A Gift of Spooncarving

Denise came and spent a day with me last week to learn to carve spoons. The day of one-to-one tuition was a Christmas present from her partner and so, after more than 2 months of anticipation, she was excited to get started. Even though she’d not worked with wood before I guessed that Denise would be good with her hands as she’s a bookbinder and, since she runs workshops herself, thought she’d also be a good student. I wasn’t wrong on either score and she was a pleasure to teach as well as good company.

Normally, I spend two days teaching people to carve spoons as there’s a lot to fit in and I want to spend enough time practising the techniques to get them right and so folk can remember them once they get home. Everything goes a bit quicker with just one person and with some modifications to the usual timetable I was confident we could get it all in.

Axe practiseWe started as always with the axe which for most people is the most difficult tool as it requires strength as well as technique to use accurately. I was impressed by how Denise got on with but when, halfway through, she also admitted to being a drummer it became clearer why she had the forearm strength and good rhythm. We worked at different exercises to gain confidence and then develop the beginnings of accuracy.

After going through what I consider to be the fundamental grips for the straight knife we broke for some lunch. Denise was soon asking ‘What’s next?’ and the only real answer was ‘Okay, let’s make a spoon.’

I decided for this lesson to let Denise do the axework for her spoon with the proviso that, once her aim started to go or she felt her muscles complaining, I would take over. There’s no point in carrying on with axing if it means you are too tired for the knifework when it is a simple matter for me to finish off removing the waste. In the end, that wasn’t necessary and, apart from a couple of small refinements, the spoon is all her own work. I love to watch people learn to handle the tools, find the grain and enjoy those moments when their own experiences teach in practise what I’ve been explaining with words.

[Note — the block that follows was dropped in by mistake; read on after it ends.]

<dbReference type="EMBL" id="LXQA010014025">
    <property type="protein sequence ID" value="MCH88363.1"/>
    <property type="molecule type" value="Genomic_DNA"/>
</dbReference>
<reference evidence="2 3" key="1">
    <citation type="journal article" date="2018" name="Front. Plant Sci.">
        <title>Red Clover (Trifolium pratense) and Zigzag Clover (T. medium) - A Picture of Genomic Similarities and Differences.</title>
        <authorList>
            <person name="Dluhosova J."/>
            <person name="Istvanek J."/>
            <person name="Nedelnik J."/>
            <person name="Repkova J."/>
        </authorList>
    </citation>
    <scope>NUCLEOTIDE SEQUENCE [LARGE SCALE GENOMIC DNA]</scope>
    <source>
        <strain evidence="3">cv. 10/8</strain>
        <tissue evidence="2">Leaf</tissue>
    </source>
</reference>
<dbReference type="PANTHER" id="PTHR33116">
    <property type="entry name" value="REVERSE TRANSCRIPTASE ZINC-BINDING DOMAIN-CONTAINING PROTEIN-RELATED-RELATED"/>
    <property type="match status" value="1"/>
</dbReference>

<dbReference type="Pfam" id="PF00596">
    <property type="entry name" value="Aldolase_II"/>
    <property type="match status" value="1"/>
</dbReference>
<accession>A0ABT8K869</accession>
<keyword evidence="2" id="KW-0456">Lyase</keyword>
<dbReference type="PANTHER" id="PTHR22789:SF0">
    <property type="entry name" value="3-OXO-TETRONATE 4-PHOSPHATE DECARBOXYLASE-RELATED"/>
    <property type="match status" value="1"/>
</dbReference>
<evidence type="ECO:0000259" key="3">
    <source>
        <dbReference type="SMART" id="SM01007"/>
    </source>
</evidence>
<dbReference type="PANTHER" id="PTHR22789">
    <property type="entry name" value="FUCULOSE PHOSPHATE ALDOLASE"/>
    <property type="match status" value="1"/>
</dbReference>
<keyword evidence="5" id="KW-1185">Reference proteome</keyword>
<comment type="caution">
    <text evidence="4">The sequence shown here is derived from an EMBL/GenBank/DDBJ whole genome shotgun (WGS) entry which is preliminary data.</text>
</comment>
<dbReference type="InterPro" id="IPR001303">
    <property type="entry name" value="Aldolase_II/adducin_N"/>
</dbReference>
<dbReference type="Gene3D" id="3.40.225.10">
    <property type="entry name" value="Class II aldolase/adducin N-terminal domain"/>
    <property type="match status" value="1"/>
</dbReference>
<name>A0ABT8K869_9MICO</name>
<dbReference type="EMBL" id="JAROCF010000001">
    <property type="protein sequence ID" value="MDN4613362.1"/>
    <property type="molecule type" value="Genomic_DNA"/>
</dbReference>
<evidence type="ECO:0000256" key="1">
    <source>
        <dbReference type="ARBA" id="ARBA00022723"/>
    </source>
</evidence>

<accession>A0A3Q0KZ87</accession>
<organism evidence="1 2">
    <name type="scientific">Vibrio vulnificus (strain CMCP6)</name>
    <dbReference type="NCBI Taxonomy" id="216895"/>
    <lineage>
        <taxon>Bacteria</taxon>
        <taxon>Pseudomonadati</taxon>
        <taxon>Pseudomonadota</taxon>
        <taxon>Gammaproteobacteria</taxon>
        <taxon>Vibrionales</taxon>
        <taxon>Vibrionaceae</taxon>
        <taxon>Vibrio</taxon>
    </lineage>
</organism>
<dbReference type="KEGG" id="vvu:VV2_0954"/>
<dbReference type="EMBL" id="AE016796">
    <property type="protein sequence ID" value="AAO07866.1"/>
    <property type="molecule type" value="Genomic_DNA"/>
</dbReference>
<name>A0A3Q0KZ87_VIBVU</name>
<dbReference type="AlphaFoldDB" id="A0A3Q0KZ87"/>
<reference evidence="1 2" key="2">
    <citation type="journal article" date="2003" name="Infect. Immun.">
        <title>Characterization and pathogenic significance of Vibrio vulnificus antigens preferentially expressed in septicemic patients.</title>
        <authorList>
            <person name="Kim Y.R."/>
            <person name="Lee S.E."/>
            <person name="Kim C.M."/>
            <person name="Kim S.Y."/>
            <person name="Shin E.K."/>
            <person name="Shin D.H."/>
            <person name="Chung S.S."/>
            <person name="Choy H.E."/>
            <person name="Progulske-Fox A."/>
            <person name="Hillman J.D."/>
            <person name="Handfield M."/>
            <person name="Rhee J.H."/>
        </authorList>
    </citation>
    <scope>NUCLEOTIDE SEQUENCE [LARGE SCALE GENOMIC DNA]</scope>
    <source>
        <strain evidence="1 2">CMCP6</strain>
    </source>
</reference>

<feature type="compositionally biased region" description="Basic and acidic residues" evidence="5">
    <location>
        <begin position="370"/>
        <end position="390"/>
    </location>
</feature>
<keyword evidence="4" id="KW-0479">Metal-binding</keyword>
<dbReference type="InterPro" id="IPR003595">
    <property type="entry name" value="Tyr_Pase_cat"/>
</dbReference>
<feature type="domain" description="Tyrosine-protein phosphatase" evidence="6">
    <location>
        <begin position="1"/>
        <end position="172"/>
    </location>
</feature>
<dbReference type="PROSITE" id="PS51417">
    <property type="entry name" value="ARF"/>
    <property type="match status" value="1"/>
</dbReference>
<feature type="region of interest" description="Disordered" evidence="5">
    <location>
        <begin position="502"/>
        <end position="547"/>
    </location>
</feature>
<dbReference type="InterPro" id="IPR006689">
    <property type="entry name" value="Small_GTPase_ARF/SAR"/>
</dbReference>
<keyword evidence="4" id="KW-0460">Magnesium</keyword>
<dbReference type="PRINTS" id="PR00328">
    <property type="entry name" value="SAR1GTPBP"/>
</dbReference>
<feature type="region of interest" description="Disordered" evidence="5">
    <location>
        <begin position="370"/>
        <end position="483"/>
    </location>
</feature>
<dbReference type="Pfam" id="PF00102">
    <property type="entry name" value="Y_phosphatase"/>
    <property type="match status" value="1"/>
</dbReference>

spoon axework Spoon carving
We had enough time to make a couple of decorative notches and refine the bevels of the handle for a handsome finished spoon that’s sure to be the first of many.

Denise's first spoon


About Steve Tomlin

I am a greenwood worker and scythe tutor. I carve spoons, bowls and other products from locally sourced greenwood. During the summer I teach scything around the UK.
This entry was posted in greenwood courses, spoon carving, SteveTomlinCrafts and tagged , , , , , . Bookmark the permalink.

One Response to A Gift of Spooncarving

  1. Denise says:

    What a brilliant day, carving spoons! It was wonderful Steve, thank you for your time and patience, and company – I don’t think we ever stopped talking all day.

    Wood carving turned out to be everything I hoped it would be. I learned a lot in one day, using the tools, how not to cut myself, how to understand the grain of the wood and which direction to cut. The day inspired me so much that I went home and ordered knives – and then the joiner that is building our fold away bed, dropped off some bits of tree trunk that he had just chopped down in his garden – it was meant to be!

    So now I have the skills to make another spoon. it will be a long time before my spoons look half decent, but the process of making a spoon is so enjoyable and it’s something that you can do anywhere. And I can highly recommend it for anyone like me, that may have a bit of a spoon fetish and a love of wood.

    This was a lovely present that has given me a new interest, and everyone I know will be getting spoons for Christmas next year.

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